THHS earns top honors at third straight Japan Bowl

THHS+earns+top+honors+at+third+straight+Japan+Bowl
HTML tutorial

Every Friday afternoon, the Japan Bowl team meets in the library, versing themselves in the Japanese language, leaving Queens to immerse themselves in a culture across the world. It has been the first time that the team has been able to meet in-person since the 2019-2020 season, when seniors and veterans Daniel Song, Betty Guo, and Monica Yang first entered the team as sophomores. To cap off this year and return to in-person studying, the team earned top honors at all three competing levels of the Japan Bowl championship.

Continuing its virtual format for its third straight year, the 30th annual Japan Bowl was held on April 21-22. All attending members of the THHS Japan Bowl Team placed in the top three positions, with the level two team of sophomores Malcolm Mallari, Jackie Chen, and Chloe Samuel Szeto finishing second, the level three team of sophomore Sarah Zhao and juniors Rachel Ly and Elaine Hung finishing third, and the level four team of Daniel, Monica, and Betty finishing second. 

The Japan Bowl is an annual global competition that tests students on their knowledge of “Japanese culture, society, daily life, history, geography, and current events” in a quiz bowl format. Hosted by Japan-America Society of Washington DC (JASWDC), teams can compete from levels two to four, with two having the easiest content and four the most difficult. Students must buzz in over zoom to answer the series of questions given by their host, and each correct answer earns points. To reach the championship, each team had to advance past the preliminary round, which consisted of 75 questions over two days. In the championship round, teams competed to earn the most points from twenty toss-up questions that any player on any team could buzz in to answer, and three individual questions. According to Daniel, the level four winners of the tournament also are invited to visit the imperial palace in Japan and her Imperial Highness Princess Takamado, which he joked is an added bonus to joining the team.  

The event was attended by teams across the country, from nearby schools such as Stuyvesant High School, who finished high in the rankings alongside THHS, and other schools from California such as Lynbrook high school, who narrowly defeated THHS to claim first place in both the Level Two and Level Three competitions.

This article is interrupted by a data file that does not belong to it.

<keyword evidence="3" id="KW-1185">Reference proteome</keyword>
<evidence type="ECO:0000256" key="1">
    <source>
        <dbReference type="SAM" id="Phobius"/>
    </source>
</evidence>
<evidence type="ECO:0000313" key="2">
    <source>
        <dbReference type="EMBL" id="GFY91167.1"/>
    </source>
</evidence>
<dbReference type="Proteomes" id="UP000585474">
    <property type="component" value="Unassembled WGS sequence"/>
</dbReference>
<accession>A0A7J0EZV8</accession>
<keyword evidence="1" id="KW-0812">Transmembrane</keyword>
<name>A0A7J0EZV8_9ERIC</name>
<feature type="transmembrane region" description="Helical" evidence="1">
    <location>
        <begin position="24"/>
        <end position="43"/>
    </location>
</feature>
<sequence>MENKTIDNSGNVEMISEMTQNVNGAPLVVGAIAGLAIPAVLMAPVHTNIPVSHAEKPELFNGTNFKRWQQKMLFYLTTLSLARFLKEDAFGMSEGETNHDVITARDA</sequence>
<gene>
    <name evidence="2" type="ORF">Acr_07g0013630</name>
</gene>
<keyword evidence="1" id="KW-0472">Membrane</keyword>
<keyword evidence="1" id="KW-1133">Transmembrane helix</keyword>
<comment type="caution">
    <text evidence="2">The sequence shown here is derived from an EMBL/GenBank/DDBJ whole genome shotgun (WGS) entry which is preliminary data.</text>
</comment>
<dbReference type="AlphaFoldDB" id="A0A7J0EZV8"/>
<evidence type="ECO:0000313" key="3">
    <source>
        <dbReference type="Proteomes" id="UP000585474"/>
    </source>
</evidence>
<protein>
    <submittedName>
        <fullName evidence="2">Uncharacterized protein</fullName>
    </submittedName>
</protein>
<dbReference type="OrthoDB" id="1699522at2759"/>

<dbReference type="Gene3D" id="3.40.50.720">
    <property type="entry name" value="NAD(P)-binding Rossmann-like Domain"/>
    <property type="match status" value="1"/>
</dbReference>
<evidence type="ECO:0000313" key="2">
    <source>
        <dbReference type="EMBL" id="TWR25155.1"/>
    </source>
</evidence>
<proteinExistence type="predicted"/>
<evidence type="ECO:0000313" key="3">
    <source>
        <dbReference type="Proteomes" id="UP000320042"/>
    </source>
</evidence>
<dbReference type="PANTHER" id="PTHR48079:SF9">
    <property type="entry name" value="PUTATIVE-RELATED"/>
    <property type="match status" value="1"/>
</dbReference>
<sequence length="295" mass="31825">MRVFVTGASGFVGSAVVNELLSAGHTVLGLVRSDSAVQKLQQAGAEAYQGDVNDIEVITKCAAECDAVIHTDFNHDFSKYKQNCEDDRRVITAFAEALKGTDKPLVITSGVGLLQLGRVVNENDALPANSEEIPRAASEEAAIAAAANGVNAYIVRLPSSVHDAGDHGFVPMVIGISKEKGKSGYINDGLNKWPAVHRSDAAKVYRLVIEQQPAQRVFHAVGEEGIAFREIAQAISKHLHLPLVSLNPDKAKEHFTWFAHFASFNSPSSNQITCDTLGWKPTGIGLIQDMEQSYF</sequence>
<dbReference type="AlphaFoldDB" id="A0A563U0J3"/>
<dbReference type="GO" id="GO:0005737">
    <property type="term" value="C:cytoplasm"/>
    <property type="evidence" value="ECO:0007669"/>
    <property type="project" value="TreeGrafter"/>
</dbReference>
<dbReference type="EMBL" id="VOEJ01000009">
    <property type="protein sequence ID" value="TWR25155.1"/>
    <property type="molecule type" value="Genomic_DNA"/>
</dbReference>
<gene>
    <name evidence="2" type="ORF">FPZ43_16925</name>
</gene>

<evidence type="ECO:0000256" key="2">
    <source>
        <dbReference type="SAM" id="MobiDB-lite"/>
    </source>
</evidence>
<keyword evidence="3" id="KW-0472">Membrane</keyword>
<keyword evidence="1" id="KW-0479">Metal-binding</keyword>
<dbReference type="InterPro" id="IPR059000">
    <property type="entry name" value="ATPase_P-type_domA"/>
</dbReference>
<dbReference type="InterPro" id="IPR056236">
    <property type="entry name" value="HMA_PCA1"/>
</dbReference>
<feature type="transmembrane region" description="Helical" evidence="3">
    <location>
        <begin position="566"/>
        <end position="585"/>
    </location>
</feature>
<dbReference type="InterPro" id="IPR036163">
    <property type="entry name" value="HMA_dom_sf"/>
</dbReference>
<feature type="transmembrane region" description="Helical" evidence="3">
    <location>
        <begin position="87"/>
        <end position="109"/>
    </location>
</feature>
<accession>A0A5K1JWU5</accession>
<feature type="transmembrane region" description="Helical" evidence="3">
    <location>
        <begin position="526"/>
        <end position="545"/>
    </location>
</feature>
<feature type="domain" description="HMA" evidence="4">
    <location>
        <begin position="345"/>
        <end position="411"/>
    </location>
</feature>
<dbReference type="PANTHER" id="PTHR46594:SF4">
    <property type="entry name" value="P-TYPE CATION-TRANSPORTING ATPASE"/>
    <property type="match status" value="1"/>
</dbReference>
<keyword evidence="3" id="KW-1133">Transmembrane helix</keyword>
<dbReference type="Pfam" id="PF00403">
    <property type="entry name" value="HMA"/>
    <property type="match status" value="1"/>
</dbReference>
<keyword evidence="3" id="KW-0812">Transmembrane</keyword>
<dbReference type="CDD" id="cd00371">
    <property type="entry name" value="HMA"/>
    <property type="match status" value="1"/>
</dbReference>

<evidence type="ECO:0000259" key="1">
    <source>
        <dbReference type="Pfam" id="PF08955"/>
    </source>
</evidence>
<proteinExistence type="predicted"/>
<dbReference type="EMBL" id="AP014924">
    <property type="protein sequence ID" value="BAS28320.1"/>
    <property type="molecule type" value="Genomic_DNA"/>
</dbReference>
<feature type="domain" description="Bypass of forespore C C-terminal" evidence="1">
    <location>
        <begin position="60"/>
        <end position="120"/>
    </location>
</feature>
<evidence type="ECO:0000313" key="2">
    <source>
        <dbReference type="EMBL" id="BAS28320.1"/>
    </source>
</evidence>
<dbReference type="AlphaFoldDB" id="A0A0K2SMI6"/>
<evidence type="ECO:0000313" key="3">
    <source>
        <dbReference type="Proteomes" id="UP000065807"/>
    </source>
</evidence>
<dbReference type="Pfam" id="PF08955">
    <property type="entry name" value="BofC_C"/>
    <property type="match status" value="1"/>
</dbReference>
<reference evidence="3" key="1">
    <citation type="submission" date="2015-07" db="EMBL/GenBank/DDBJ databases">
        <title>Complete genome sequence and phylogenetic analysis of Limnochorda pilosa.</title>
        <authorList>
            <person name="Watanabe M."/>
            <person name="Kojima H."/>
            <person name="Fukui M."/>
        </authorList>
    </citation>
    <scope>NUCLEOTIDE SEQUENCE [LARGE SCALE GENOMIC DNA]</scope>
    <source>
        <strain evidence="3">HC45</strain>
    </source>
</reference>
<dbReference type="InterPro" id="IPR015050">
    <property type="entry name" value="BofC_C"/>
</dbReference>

Dr. Mariko Sato-Berger, coach of the Japan Bowl team and Japanese teacher, was quick to point out the growth of the team over the years. “We started out in 20th place and over the years, we have gone up to the top five rankings,” she said. 

On the team’s success, Betty attributed it to their confidence in one another. “We place trust in each other’s abilities and in each other’s knowledge. Because of this trust, we rarely had any conflicts amongst ourselves,” she said.

Daniel also emphasized how the team found strength in unity. To maximize efficiency, he and his teammates all complemented each other by focusing on different categories. “Each of us in the team has our own strengths and that has allowed us to cover lots of ground in the contest! Generally, in our team I am knowledgeable more about current events and history, while Betty is great with Japanese traditions, and Monica is superb at listening to Japanese conversation, which I consider is my greatest weakness,” Daniel said.

He also said, “this year was the greatest I’ve felt in connecting with my teammates, which may have been greatly helped by the fact that this year school was in-person.”

Sarah feared her ability to gel with her level two teammates Rachel and Elainec due to the fact she didn’t share Japanese class with her teammates, but was able to quickly overcome this concern with the help of the team. “For a while when the teams were first finalized, I was worried that maybe I wasn’t good enough or would burden my team, but after working with Rachel and Elaine, I realized that they didn’t judge me and trusted in my abilities,” she said.